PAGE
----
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Screaming in the garden

I try to garden.  With the best intentions, I get decked out in full gardening regalia: straw hat, oversized sunglasses, linen apron and while gently swinging my garden basket, I serenely traipse into the garden.  But inevitably, within fifteen minutes or so, the bucolic scene dissolves into screams. I’m not good with surprises and I’m not good with creatures.  Particularly insects. Particularly things with more than four legs. I hate spiders. I don’t understand why we have to live in a world where they exist. I technically understand their purpose, but I just can’t deal with it.  Why do they have to live in such beautiful places? Hiding out within the aromatic petals of a flame coloured rose or swaying in the sparkling lace of a dewy cobweb of their own evil creation? It’s not right.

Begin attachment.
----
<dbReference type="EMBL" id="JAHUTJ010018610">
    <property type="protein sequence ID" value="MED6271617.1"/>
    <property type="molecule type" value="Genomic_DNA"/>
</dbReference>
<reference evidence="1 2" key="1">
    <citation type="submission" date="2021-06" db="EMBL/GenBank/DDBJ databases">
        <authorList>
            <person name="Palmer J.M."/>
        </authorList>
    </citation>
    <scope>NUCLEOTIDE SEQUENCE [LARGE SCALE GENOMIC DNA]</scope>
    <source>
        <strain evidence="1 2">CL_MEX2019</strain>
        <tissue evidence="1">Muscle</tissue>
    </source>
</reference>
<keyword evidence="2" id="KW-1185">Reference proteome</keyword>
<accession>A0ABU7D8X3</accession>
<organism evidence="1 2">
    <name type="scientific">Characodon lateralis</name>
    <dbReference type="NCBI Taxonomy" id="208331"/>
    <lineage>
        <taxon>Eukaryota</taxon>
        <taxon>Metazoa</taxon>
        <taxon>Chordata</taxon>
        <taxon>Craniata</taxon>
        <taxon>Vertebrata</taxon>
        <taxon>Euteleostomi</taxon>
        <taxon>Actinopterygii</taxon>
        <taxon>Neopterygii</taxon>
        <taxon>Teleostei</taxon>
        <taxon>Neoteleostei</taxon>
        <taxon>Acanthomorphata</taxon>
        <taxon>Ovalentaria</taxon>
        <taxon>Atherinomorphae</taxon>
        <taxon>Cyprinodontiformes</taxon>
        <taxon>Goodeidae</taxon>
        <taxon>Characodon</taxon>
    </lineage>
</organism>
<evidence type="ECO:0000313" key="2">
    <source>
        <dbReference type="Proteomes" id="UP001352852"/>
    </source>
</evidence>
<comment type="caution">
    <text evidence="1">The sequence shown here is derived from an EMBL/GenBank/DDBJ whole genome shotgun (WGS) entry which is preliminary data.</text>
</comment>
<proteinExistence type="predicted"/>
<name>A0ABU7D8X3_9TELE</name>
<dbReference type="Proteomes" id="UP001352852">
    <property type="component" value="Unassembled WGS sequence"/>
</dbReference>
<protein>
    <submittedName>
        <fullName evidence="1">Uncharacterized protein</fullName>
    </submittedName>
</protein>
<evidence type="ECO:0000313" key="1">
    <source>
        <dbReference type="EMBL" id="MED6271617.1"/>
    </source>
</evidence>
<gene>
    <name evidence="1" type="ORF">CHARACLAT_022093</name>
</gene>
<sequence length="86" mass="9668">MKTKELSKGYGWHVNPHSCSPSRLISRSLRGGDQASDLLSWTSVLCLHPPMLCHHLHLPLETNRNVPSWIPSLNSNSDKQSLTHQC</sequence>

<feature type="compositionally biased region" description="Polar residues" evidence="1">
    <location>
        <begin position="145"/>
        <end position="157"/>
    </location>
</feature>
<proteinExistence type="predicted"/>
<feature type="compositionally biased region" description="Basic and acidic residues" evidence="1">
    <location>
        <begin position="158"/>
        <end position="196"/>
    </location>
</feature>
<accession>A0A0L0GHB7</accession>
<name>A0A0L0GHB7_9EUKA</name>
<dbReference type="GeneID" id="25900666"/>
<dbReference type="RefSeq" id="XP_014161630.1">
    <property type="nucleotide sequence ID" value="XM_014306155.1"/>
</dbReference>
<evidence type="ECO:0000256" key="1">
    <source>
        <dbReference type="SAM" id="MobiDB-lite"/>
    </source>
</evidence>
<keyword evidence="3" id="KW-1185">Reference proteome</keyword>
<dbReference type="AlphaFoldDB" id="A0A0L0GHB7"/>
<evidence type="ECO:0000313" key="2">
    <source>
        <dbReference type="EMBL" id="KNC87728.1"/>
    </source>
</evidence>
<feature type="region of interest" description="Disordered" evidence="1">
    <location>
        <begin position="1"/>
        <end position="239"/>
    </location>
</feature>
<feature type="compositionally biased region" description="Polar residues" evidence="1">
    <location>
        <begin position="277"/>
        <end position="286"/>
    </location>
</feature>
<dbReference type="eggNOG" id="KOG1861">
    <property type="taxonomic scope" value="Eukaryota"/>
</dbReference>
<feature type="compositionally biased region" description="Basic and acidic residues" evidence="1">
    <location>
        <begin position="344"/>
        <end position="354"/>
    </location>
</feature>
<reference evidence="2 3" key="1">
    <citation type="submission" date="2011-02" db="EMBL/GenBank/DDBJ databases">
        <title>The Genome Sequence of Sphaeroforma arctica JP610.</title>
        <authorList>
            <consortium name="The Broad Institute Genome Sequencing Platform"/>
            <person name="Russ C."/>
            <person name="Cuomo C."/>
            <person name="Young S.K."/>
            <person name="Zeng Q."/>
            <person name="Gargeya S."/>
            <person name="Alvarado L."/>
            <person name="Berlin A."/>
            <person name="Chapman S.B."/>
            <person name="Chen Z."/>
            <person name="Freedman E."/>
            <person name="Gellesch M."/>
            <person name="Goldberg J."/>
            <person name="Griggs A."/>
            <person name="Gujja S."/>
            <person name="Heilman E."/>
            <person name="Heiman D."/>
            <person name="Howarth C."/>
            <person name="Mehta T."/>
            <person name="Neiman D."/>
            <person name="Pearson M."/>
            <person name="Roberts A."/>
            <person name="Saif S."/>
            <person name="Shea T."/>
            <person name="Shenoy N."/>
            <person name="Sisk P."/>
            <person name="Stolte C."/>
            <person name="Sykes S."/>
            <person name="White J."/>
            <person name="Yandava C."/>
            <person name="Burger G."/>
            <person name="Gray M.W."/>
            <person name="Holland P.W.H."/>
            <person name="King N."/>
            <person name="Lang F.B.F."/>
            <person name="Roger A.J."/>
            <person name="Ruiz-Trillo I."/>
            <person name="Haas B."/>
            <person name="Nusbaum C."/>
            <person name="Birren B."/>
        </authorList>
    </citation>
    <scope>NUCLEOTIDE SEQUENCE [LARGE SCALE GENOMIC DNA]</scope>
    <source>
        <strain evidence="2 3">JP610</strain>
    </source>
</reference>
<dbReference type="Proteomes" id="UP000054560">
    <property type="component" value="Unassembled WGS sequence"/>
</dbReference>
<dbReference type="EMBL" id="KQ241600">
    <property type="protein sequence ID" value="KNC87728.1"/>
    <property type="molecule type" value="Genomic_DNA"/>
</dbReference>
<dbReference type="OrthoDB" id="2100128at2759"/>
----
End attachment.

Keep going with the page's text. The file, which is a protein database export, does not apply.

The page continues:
And it’s not just the spiders. Yesterday, when I moved a flagstone to plant some astilbe, I encountered a toad submerged in a bath of mud, mud-hued itself, with giant glazed eyes angrily staring back at me. The unexpected shock of seeing it there caused a hail of bullet-style screams, only this time, I knew that I couldn’t swat it away, so I got my husband involved.  He patiently told me to put the roof back on his house without hurting it and find another spot for the astilbe.

And no time of day is safe in the garden from my screams.  There are foxes at dawn and bats in the evening.  One bat the size of Dracula, tried to do away with me last month as it swooped and flapped at me with supernatural abilities from every direction, all at once. 

I’ll never get over it.

I feel bad for my neighbours, or anyone in the vicinity who has to listen to my gardening.  I would give it up for the peace of the neighbourhood, but the intrinsic beauty of the garden keeps luring me back.  So, until I get slapped with a disturbing the peace ordinance, I’ll continue gardening with the following quote in mind.

“The best people possess a feeling for beauty, the courage to take risks, the discipline to tell the truth, the capacity for sacrifice. Ironically, their virtues make them vulnerable; they are often wounded, sometimes destroyed.”

Ernest Hemingway

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